In Lebanon, a New Tax for Special License Plates

February 5, 2009 Updated: October 1, 2015

Lebanese Minister of Interior Ziad Baroud introduced the idea of a tax on specialty license plates.  (Fadi Abou Ghalyoum/AFP/Getty Images)
Lebanese Minister of Interior Ziad Baroud introduced the idea of a tax on specialty license plates. (Fadi Abou Ghalyoum/AFP/Getty Images)
BEIRUT, Lebanon—Taxes should be raised on specialized license plates in Lebanon, suggested Lebanese Minister of Interior Ziad Baroud on Jan. 29.

After an hour of discussion, the Council of the Cabinet delegated the Ministry of Finance and the Ministry of the Interior to study the proposal and submit their conclusions to the Council.

Baroud told local media that his proposal is based on the fact that car owners who can afford special license plate numbers, what he terms “luxury items,” should be expected to pay their cost—which, he says, is not only their actual price. The decision will not affect all citizens, but only those who can actually afford such luxuries, he said.

According to The Epoch Times’ own brief investigation—consisting of asking Lebanese drivers whether they support the proposal or not—different answers came from different drivers.

Generally, those who owned regular license plates supported the move, arguing that Lebanese people should not pay so much attention to social image. Mr. Rabih Raheel said: “Yes, they should [raise the taxes] because only the wealthy people should be VIPs in this country. Otherwise you will not be able to differentiate between the social levels of inhabitants.” Mr. Roy Chucrallah agreed with the plan, but added an important caveat: “[Baroud] is right, but on one condition: He should start with the Cabinet members themselves.”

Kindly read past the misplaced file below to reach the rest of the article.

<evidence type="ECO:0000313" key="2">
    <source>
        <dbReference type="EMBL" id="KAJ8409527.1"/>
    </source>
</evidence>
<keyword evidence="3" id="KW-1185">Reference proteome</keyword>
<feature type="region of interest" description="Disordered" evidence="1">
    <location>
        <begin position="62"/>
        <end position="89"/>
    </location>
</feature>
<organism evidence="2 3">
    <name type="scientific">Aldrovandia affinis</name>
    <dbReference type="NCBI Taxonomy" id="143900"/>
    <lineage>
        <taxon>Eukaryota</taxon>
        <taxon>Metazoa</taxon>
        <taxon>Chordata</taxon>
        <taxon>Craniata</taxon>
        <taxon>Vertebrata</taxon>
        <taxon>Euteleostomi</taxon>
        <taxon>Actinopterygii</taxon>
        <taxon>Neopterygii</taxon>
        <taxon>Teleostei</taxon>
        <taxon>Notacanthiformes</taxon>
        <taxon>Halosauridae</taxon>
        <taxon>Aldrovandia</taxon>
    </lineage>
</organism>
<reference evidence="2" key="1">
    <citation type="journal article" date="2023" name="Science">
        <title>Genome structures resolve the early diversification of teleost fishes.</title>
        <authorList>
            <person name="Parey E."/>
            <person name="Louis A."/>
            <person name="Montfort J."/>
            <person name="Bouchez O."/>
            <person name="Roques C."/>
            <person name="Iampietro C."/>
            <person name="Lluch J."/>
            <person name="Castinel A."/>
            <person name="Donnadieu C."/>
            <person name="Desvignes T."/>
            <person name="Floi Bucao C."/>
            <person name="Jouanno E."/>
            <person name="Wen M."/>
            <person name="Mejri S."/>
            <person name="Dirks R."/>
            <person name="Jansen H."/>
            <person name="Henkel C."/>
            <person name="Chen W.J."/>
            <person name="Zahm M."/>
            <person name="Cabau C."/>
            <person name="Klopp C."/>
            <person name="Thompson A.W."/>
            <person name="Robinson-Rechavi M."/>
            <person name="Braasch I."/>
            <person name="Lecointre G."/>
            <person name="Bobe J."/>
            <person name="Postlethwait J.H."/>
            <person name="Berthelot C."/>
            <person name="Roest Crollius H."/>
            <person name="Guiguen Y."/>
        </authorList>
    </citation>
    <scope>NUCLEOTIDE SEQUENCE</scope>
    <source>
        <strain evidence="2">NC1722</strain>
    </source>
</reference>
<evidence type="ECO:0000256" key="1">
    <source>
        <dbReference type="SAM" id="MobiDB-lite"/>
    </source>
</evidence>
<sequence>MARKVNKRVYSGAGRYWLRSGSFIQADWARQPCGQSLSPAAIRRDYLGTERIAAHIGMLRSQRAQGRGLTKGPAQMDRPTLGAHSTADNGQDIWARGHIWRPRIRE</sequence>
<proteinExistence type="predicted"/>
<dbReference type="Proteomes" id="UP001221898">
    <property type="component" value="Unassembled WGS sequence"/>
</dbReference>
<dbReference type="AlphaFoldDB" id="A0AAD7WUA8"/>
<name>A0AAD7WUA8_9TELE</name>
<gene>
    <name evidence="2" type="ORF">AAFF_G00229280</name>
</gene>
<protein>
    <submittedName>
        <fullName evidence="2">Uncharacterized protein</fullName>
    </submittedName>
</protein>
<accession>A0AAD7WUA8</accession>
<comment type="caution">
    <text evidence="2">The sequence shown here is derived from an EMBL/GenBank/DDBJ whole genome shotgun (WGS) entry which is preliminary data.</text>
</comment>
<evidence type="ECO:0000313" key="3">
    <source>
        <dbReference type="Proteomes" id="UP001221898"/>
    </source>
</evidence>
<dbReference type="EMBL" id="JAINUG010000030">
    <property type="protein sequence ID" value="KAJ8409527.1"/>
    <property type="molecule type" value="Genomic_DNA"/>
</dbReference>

Owners of special license plates, when questioned, naturally opposed the decision. They argued that the Lebanese people should have the right to own such items without the obligation to pay extra taxes, adding that the Cabinet is already imposing high taxes on food, drinks, and other basic needs without any apparent justification. “So why not start with the most important things first, and then move to luxury items?” they asked rhetorically.

The decision is still subject to further discussion—whether the Council of the Cabinet will approve it or not is probably a matter of feasibility.

“The Lebanese people are known for their readiness to pay for anything that satisfies their ego,” Mr. Khodor Al Baba said, another regular license plate owner. “This could be a lesson for them to learn that whoever wants to show-off his wealth, he has to prove he is wealthy.”